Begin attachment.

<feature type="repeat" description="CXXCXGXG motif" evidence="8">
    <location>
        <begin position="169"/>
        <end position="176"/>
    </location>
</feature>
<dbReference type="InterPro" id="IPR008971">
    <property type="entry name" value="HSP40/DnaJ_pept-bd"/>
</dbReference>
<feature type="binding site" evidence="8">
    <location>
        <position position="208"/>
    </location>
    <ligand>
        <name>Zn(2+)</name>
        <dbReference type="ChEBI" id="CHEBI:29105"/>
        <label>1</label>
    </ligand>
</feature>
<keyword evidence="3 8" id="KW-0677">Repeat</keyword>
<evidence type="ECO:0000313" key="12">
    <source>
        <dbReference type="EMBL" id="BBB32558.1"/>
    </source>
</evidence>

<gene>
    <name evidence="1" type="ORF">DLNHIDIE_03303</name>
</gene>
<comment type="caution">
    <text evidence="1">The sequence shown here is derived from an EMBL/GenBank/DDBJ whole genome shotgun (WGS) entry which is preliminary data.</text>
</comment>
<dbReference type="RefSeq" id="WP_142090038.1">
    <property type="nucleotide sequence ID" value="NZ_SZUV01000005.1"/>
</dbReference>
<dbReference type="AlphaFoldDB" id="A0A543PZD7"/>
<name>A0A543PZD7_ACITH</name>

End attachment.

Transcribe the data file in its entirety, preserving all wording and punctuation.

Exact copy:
<feature type="repeat" description="CXXCXGXG motif" evidence="8">
    <location>
        <begin position="169"/>
        <end position="176"/>
    </location>
</feature>
<dbReference type="InterPro" id="IPR008971">
    <property type="entry name" value="HSP40/DnaJ_pept-bd"/>
</dbReference>
<feature type="binding site" evidence="8">
    <location>
        <position position="208"/>
    </location>
    <ligand>
        <name>Zn(2+)</name>
        <dbReference type="ChEBI" id="CHEBI:29105"/>
        <label>1</label>
    </ligand>
</feature>
<keyword evidence="3 8" id="KW-0677">Repeat</keyword>
<evidence type="ECO:0000313" key="12">
    <source>
        <dbReference type="EMBL" id="BBB32558.1"/>
    </source>
</evidence>

<gene>
    <name evidence="1" type="ORF">DLNHIDIE_03303</name>
</gene>
<comment type="caution">
    <text evidence="1">The sequence shown here is derived from an EMBL/GenBank/DDBJ whole genome shotgun (WGS) entry which is preliminary data.</text>
</comment>
<dbReference type="RefSeq" id="WP_142090038.1">
    <property type="nucleotide sequence ID" value="NZ_SZUV01000005.1"/>
</dbReference>
<dbReference type="AlphaFoldDB" id="A0A543PZD7"/>
<name>A0A543PZD7_ACITH</name>